Imagine being a filmmaker; one desperately in search of violence. It doesn’t quite matter what the violence is, as long as it is something vaguely provocative, something that will make the unlucky viewer think, “Ah, jeez, that’s bad.” So you find sex workers, you find violent students, you find death, you find abortion, you find rape. You present it all in the most cold and detached manner possible – removing dialogue, removing subtitles – and beg for the attention of your subject, without ever quite getting close enough to allow these subjects to come across as anything more than animals. Intentional or not, it’s this kind of feeling that echoes through every pore of Miroslav Slaboshpitsky’s The Tribe, making it a hard watch with no real payoff whatsoever.
The Tribe initially sounds like a wild good time for anyone seeking out off-kilter art nowadays. After all, who wouldn’t be thrilled by the concept of a film entirely told in Ukrainian sign-language with no subtitles.1 It’s the kind of concept that forces the audience into a position that they’ve likely never been in: interpreter without the skills needed to interpret. By the end of the film, one remains fascinated by this concept, accompanied by all the techniques you’d expect from someone well-versed in European cinema. Every scene in the film is a long take, never dropping under 60 seconds – if not much longer, as the first is made up of 34 shots – and feeling endless at times. These long takes occasionally result in some very cool scenes, one of which is a showcase of unabashed sexuality and casual discussion afterward (seen above) that feels natural when compared to every other beat within. What once felt natural at the start soon becomes a tiresome repetition, and the realization dawns upon one that documenting the most monotonous actions in a film that so wants to boast shock factor is, well, stupid.
Worse yet, Slaboshpitsky draws from every filmmaker he can here – unsurprising for a feature debut – in a way that’s both fascinating and amateurish. The two filmmakers he’s most indebted to for this feature are Cristian Mungiu and Michael Haneke. After exploring the way one young deaf man falls into line with the deaf sex workers and deaf pimp students in his school, The Tribe slips into a strangely uncomfortable but familiar territory that Mungiu once tackled in 4 Months, 3 Weeks and 2 Days. The problem here is that, without an ounce of character building (with or without dialogue), everything about the climactic scene that this comparison totes along (I’m being sensitive with spoilers) feels exploitative.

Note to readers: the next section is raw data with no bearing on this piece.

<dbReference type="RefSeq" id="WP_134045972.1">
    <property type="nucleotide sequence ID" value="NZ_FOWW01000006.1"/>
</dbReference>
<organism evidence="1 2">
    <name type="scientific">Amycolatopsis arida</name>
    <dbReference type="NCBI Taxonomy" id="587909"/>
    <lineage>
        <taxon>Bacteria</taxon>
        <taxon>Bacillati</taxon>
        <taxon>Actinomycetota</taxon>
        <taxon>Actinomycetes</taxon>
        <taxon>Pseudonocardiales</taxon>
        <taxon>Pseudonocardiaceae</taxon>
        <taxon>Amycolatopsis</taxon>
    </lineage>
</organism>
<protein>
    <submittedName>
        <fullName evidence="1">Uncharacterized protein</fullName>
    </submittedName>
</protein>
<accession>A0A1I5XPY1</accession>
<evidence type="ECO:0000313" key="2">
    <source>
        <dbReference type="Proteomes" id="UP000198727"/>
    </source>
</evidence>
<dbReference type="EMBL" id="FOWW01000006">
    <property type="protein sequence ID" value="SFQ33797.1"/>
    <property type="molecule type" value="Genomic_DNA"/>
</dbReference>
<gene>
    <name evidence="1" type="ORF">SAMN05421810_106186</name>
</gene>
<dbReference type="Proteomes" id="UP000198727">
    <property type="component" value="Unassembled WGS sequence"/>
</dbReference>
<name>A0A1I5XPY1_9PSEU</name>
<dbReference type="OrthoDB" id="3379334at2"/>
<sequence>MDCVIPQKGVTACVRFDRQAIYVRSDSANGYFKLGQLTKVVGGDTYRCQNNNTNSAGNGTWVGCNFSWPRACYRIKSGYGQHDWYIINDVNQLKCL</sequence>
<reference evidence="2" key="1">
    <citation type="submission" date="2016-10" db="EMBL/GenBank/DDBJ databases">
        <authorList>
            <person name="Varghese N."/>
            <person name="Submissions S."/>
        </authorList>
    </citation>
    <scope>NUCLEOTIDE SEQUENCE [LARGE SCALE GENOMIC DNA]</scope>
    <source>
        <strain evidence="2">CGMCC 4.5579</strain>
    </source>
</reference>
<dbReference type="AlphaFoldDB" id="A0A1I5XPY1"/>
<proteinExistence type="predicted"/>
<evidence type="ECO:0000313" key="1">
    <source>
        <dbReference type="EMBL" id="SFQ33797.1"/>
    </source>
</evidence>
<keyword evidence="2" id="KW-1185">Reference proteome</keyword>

And much of The Tribe feels exploitative at best (and at times misogynistic at worst) with its cold and observational gaze. It’s the kind of detachment that sometimes works for Haneke and sometimes doesn’t, depending on the narrative he’s working with. But Slaboshpitsky never bothered to write a story that wasn’t meant to simply document meaningless cruelty. It’s an empty experience, one that does nothing to explore the experience of what being deaf is like, but, rather, exploits the concept of a lack of sound by only utilizing sound when wanting to make the audience squirm. This isn’t to say that films with no empathy for their characters are inherently bad, but brutality for brutality’s sake eventually leaves one so dumb, all that there’s left to do is laugh at the sheer foolishness of it all. It’s arguable that The Tribe could benefit from subtitles, though I doubt it’d change much, as the tiresome notion of shock over substance would still remain.
A friend once questioned, with regards to Gaspar Noé’s work, whether or not a film could actually be good when it was meant to be a purposely painful experience to sit through. I used to believe that yes, it could be, and I still do. But sitting through over two hours of The Tribe has made me realize that there’s nothing worse than being forced to experience something that only exists to get a rise out of its audience without even once contemplating why it was doing so in the first place.
1Actually, a lot of people wouldn’t be thrilled, but I was full of excitement when I entered this film, which makes the disappointment all the harder to bear.
Directed by Miroslav Slaboshpitsky; written by Miroslav Slaboshpitsky; starring Grigoriy Fesenko and Yana Novikova; 132 minutes.
The Tribe is playing in limited theaters. It opens in Miami exclusively at the Miami Beach Cinematheque on July 24th.